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The House That Moran Built

Tue, 11/05/2019 - 13:19
"The Great Blue Spring of the Lower Geyser Basin, Yellowstone" is a chromolithograph made from a painting by Thomas Moran in 1875
Department of the Interior, Yellowstone National Park

After years of discussion, restoration, and reconstruction, the Thomas and Mary Nimmo Moran Studio, open to the public for two seasons, is still not finished, but it is well on its way.

Closing on Sunday is the second annual exhibition the East Hampton Historical Society has mounted there, “Thomas Moran Discovers the American West.” The show demonstrates how the paintings Moran worked on after his trip to Wyoming inspired the National Parks System and National Parks Service.

On a more local level, the installation is a visual explanation of “how he became important and had the money to build this studio,” said Richard Barons, the chief curator for the historical society, during a recent tour. He organized the show and will be available over the last days of the exhibition to lead viewers through the journey as described by the works on view.

Last year, the studio reintroduced the Morans to the East Hampton community through their etchings. Next year, the annual show will focus on their artistic circle and friends.

A photo portrait of Thomas Moran on view as part of the installation at the Thomas and Mary Nimmo Moran Studio

The historical society serves as the steward organization for the building, its contents, and programs. While it has based its seasonal programs on short and long-term loans, it has concurrently begun to amass a permanent collection for the site.

The acquisitions include 28 etchings, a Mary Nimmo Moran painting of the garden that served as the plan for the Moran garden’s restoration, and a painting by Paul Moran of the same garden from a different vantage point. Paul, one of the couple’s three children (including two daughters, Mary and Ruth), went blind not long after completing the work. The paintings hang in view of the garden.

Many works were acquired from Terry Wallace of the East Hampton gallery and through a grant from the Robert David Lion Gardiner Foundation, which also covered some of the works on view at the Gardiner Mill Cottage, which opened this year.

There are additional promised gifts and an extended loan of a painting inspired by Moran’s trip to Venice, where he bought the gondola he took around Hook Pond. The house is set up with antique furniture in the living areas and temporary exhibition partition walls in what would have been Moran’s actual studio space, a big main room to handle the large-scale canvases he executed of places like Yellowstone.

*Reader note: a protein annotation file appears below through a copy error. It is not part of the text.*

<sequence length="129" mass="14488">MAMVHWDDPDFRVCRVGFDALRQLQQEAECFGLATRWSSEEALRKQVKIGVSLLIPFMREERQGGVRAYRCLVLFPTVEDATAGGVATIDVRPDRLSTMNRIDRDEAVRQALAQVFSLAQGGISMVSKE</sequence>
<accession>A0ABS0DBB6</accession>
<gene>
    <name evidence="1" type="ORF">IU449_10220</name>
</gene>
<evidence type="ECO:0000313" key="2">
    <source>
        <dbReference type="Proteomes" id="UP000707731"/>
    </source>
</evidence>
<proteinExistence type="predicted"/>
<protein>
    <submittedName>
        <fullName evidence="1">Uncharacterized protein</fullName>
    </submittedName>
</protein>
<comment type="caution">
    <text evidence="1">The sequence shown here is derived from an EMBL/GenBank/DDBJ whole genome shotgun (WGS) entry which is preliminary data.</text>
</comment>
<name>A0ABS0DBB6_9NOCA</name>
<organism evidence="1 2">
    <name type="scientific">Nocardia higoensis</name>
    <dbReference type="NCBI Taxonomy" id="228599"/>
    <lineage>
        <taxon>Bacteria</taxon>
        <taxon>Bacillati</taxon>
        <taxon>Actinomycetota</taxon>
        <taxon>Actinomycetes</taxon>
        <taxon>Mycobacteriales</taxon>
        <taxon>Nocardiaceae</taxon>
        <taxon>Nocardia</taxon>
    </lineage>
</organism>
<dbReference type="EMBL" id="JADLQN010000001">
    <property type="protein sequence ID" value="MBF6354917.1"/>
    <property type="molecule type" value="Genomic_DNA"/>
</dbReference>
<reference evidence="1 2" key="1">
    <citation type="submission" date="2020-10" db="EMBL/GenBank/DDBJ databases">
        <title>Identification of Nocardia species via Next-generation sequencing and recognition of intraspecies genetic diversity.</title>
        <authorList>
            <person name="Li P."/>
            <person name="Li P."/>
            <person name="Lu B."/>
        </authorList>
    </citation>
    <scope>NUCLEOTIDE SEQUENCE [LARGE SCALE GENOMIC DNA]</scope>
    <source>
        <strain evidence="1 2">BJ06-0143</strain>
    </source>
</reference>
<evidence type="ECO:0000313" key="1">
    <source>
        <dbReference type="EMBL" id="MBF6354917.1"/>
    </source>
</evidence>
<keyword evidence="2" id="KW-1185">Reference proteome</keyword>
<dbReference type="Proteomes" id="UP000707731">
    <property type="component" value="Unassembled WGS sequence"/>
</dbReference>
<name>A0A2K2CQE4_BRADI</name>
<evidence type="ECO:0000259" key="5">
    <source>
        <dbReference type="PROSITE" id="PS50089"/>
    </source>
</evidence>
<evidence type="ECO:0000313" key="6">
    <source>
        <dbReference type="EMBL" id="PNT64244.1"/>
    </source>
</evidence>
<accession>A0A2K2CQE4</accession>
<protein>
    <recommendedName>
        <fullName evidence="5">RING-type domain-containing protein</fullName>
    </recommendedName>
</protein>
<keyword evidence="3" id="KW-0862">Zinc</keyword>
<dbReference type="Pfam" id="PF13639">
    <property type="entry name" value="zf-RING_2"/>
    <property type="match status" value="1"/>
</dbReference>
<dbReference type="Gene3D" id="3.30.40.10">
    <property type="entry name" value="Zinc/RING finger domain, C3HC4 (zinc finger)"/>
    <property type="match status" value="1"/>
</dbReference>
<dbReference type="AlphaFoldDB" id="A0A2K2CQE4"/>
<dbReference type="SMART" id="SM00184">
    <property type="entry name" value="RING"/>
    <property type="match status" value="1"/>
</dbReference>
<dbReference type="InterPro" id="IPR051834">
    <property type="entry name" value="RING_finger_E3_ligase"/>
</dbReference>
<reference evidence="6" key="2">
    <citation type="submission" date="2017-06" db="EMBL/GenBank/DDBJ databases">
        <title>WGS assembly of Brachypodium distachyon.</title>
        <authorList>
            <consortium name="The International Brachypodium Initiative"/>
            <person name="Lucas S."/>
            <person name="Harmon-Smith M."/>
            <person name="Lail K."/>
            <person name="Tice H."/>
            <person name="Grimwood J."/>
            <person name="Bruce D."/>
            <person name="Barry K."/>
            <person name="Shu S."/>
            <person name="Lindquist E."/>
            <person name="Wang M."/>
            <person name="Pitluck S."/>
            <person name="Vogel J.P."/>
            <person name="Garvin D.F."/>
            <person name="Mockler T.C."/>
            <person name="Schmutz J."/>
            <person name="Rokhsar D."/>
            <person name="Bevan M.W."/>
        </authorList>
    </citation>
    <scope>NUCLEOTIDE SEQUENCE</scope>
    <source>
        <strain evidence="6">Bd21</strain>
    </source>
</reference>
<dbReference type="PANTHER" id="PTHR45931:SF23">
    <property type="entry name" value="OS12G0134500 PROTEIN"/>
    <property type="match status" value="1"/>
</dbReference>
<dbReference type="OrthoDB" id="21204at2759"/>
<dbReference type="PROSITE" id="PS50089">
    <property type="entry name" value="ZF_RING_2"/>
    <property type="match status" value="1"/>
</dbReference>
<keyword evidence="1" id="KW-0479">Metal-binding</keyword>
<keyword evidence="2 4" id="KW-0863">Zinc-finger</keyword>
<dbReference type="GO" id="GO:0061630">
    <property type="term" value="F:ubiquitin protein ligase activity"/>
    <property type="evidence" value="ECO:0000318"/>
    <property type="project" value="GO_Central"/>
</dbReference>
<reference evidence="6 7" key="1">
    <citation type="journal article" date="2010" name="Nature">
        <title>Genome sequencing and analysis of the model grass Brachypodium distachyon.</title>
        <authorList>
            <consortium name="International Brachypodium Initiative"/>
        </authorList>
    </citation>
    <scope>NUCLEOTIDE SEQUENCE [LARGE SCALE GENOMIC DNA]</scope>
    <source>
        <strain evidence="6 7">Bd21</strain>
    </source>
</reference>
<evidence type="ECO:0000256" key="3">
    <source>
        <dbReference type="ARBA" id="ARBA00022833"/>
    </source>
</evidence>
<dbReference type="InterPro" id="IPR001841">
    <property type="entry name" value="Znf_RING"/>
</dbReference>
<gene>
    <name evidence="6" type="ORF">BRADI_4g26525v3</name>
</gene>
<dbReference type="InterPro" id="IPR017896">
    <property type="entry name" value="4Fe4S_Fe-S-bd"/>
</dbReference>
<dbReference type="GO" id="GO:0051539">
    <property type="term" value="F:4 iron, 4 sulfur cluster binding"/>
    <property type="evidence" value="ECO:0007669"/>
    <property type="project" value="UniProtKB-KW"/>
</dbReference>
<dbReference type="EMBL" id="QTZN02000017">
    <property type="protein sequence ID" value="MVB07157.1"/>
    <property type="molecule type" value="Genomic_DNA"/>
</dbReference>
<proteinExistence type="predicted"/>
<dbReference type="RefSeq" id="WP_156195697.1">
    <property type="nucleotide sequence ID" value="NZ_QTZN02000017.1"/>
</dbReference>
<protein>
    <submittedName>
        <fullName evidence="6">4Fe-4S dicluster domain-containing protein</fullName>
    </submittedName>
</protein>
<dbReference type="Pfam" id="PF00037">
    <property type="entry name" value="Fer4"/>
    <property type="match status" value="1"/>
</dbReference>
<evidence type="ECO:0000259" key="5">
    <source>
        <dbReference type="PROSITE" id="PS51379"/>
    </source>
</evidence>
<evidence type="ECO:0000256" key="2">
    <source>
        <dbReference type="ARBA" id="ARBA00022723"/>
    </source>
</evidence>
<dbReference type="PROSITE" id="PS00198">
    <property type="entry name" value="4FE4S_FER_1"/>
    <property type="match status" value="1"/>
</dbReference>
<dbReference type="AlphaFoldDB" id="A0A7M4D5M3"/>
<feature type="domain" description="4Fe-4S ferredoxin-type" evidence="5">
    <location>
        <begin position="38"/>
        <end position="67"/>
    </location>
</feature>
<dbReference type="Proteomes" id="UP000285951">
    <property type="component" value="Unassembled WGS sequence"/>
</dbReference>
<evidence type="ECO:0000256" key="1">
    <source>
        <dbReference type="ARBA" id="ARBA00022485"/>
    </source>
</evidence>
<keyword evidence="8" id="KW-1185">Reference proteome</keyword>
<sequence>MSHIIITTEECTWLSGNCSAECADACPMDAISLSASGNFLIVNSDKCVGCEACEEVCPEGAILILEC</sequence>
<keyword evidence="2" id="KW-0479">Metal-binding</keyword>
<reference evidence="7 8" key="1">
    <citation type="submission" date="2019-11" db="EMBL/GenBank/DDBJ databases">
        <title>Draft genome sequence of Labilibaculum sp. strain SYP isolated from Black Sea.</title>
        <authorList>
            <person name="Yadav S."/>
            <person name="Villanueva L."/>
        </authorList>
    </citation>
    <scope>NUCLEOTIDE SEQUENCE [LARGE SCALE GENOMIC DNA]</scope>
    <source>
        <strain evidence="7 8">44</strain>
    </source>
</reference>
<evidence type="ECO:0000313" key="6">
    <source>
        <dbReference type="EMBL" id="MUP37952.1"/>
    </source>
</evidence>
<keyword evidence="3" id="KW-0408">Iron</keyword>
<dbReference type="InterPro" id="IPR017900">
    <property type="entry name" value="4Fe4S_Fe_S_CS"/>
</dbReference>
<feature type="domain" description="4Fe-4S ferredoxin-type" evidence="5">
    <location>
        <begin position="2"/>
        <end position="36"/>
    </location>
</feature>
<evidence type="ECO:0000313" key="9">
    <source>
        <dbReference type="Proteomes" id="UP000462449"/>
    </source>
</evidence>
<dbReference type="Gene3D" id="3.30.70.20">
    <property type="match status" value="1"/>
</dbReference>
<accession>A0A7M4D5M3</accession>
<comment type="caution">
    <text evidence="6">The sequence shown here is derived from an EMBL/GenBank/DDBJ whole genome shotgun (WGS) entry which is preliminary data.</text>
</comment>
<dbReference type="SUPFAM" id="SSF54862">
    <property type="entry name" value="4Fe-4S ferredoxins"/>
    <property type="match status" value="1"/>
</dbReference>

A painting by Mary Nimmo Moran was the basis for the planting of the front garden. It is now in the studio’s collection.

In the entryway off the back by what is now the parking area, a group of photographs and etchings tell the story of Moran’s trip with the Hayden Expedition to Wyoming in 1871, showing some of his fellow travelers and the sites they visited.

Much of this year’s loan exhibition is culled from what was available in the Yellowstone National Park collection, or from the National Parks Service and the Department of the Interior. There are also works on loan from the East Hampton Library, Guild Hall, and the Parrish Art Museum, which had an early board president, Rebecca Bolling Littlejohn, who donated several of Moran’s wood engravings to the Parrish’s collection.

In addition, the show includes paintings, chromolithographs, the artist’s Stetson hat with a photograph of him in it, and a gun with which he shot two rattlesnakes and a cougar. A sketchbook has been reproduced on video so that viewers can experience the images as if they were turning each page. There are also maps, stereographic cards, palettes, and brushes on view.

The house itself is interesting, too, with pendant paintings decorating the carved recesses in the fireplace mantelpiece and a collection of windows and doors salvaged from places like a late-19th century candy and cigar store in Manhattan. Although in a revival of an earlier style of architecture, the windows have a more modern look, and the beige color the family painted the house was likely chosen to mimic the color of new wooden shingles and to stand out among its gray neighbors, Mr. Barons said.

The near-term work in the house will include hanging picture rail below the trim in some of the rooms and wallpaper in the bedrooms. The three buildings on the property — a small cottage Moran used in his later years to avoid using the stairs, the gondola storage shed, and the family’s beach cabana — will be rejuvenated in future projects.

Even those who cannot squeeze in a trip this weekend will have an opportunity to see the house again later this year when it reopens on Saturdays in December for its annual Christmas exhibition. The house will be decorated for a Victorian Christmas celebration, and the historical society’s collection of antique toys, once displayed at Clinton Academy, will be on view at the Moran house as part of this new East Hampton tradition.

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